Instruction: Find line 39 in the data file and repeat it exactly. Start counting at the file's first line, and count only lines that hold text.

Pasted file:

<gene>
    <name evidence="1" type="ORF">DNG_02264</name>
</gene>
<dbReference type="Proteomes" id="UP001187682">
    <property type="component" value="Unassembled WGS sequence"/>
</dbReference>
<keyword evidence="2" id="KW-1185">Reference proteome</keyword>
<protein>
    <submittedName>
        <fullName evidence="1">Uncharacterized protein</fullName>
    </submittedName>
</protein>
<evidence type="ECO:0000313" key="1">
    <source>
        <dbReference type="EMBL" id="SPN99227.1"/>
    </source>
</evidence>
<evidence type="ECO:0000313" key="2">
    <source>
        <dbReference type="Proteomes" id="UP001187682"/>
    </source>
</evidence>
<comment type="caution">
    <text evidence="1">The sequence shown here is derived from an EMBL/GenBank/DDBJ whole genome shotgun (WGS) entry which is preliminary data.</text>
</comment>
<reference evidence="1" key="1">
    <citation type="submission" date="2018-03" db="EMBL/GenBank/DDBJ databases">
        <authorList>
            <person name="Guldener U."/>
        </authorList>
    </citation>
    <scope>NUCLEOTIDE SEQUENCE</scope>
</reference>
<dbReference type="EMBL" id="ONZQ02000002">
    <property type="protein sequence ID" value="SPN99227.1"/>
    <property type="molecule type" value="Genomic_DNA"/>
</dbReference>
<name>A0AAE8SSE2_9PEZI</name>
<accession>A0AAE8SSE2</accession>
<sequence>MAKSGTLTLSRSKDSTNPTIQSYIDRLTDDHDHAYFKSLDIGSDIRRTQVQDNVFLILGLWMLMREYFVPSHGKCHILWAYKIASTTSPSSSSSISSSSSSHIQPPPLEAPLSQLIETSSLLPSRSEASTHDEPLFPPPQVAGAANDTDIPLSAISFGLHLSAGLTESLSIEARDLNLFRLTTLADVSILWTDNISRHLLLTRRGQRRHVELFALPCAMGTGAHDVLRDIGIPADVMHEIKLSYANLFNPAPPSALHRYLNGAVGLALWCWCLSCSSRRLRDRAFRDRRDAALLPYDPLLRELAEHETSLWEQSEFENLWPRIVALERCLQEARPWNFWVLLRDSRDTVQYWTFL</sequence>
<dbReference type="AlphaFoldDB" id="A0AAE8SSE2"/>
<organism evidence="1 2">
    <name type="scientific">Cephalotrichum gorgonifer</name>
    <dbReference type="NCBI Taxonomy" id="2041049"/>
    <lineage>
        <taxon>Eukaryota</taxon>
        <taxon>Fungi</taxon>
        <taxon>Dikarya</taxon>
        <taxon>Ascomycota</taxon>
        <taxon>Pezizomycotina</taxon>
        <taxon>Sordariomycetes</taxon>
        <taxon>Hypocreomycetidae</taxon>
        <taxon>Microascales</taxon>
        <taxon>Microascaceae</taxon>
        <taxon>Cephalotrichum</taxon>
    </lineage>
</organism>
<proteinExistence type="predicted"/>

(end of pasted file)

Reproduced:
<accession>A0AAE8SSE2</accession>